Saying these four words created a roaring response at George Mason University (GMU) and The College of William and Mary this week as Students for Life of America (SFLA) President Kristan Hawkins kicked-off the fall tour titled “Abortion Is Not Right.”
At The College of William and Mary in Williamsburg, Virginia, a student passed by and threw a cup of yellow liquid at the pro-life students and Abortion Is Not Right display that appeared to be urine. The students filed a report with campus authorities over the grotesque vandalism.
At GMU, 113 conversations took place over a four-hour period with some being more productive than others. The pro-life students stood their ground despite 50 abortion activists surrounding them with personal attacks and even throwing hangers.
The following is Gavin Oxley’s report from the GMU tour stop. Oxley serves as SFLA Virginia Regional Coordinator:
I had the honor of hosting the second stop in the entire nation at George Mason University in Fairfax, Virginia. Our tour theme is all about the root of injustice, how history repeatedly has perpetrated said injustice, and how abortion, sadly, fits the same narrative our nation has not learned from.
Upon setting up the tour display, I had a student ask me, “Is your intention to incite us?” I responded to this student by sharing that yes, if abortion is the taking of an innocent preborn human life, then we all should be outraged. The display’s central mural states, “ABORTION IS NOT RIGHT,” words that many college students find to be controversial.
SFLA is unapologetic and explicit about our stance against the injustice of abortion, and pro-lifers are not the ones causing the controversy – the practice of abortion is. We are called to embrace the controversy on campuses across the nation to change the hearts and minds of the generation that makes up the largest voting bloc of the U.S. population – the one that will be deciding the fate of abortion legislation everywhere.
About a quarter of the way into our display time, we were confronted by counter protesters who brought step stools to stand on and bags of plastic coat hangers to hand out to their sympathizers. (Someone should tell them that Chemical Abortion is the real “back-alley” abortion.)
I boldly approached the leader of the counter protesters and asked if she would like to chat about her views and why she feels so strongly about the issue. In an unoriginal fashion, she reiterated pro-abortion phrases and told me I can’t have an opinion on the issue as a “man of privilege.”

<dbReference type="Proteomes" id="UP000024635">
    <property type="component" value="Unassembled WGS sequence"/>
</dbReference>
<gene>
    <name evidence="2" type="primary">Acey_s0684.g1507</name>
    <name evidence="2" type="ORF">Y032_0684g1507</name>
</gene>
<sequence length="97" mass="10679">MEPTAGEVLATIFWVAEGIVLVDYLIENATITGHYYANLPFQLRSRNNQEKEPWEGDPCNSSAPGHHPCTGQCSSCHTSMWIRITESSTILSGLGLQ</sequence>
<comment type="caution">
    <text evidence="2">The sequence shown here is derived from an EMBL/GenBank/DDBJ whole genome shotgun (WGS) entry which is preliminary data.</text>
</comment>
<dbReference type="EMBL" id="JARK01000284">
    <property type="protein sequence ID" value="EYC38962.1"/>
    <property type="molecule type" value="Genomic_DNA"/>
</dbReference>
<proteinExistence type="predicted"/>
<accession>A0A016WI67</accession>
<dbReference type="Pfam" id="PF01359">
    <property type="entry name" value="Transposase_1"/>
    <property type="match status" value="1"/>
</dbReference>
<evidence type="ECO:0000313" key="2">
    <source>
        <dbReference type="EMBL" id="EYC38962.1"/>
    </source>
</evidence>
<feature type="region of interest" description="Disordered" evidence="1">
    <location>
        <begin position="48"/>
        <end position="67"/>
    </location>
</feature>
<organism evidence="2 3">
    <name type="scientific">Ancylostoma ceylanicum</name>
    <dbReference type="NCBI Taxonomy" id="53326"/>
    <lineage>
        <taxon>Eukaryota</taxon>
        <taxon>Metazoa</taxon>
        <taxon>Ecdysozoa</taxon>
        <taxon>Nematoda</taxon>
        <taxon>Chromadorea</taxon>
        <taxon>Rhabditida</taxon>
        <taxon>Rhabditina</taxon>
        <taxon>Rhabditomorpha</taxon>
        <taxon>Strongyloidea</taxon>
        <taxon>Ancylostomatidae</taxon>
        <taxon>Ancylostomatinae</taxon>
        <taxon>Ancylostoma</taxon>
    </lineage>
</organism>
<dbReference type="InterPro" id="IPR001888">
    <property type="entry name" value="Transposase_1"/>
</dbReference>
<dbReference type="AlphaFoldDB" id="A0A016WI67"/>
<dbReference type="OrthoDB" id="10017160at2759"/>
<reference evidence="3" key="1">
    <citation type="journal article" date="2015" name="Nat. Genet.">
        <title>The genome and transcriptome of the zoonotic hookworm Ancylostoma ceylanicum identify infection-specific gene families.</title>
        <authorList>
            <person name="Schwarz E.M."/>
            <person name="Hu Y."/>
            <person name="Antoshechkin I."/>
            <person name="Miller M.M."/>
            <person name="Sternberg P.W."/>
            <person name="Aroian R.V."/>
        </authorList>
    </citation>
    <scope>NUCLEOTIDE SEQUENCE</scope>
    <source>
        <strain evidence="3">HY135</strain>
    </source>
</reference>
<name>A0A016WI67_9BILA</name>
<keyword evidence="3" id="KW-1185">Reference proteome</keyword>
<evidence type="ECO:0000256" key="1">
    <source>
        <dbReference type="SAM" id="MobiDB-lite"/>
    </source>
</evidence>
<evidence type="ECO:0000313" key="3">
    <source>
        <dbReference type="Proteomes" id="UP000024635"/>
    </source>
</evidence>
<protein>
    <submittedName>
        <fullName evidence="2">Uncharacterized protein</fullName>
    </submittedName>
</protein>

It’s confusing to keep up with the pro-abortion side who discourages men from weighing in on abortion one day then, leaders like Congresswoman Alexandria Ocasio-Cortez, gush about how abortion benefits men and why men should speak about it more.
The counter protest leader proceeded to tell me that our display was offensive, and I would never know what it was like to suffer and have my rights taken away. While this student had a compelling family story including escaping Cambodian genocide, we disagreed as she stated abortion is not a human rights injustice.
While showing deep empathy for her family experience, I shared about the history of dehumanization, ensuring that I made it clear each atrocity was its own and has emotionally affected each person in different manners. Each human rights abuse is unique but also, they all are rooted in the same systematic oppression of an individual or population via separation of humanity from personhood.
Denying personhood and basic civil rights leads to bad policies like Roe v. Wade where more than 63 million preborn babies didn’t get the chance to live a full life. That is an injustice.
While I didn’t change this student’s mind, we had a conversation about when life begins and I hope that I at least softened her heart on the issue. Every conversation matters, even in the most dramatic circumstances where you think you will never make a change.
As we continued to table, the counter protest grew and there were almost 50 individuals around us at any time, engaging in debates with my students. I was proud of the pro-life students who defended their positions with respect and compassion.
At the end of the event, some students decided to toss their plastic coat hangers at us before casually continuing to class. One female student came up to me personally before heading off, handed me her hanger and said, “Your girlfriend might need this one day.”
It is truly sad to see the indoctrination of women by the abortion industry, forcing them to feel they need abortion to be equal. They want to make a profit and pass off the historically communal responsibility of taking care of a child and supporting women. This is the greatest human rights abuse of our generation, and the post-Roe generation stands ready to meet that call.
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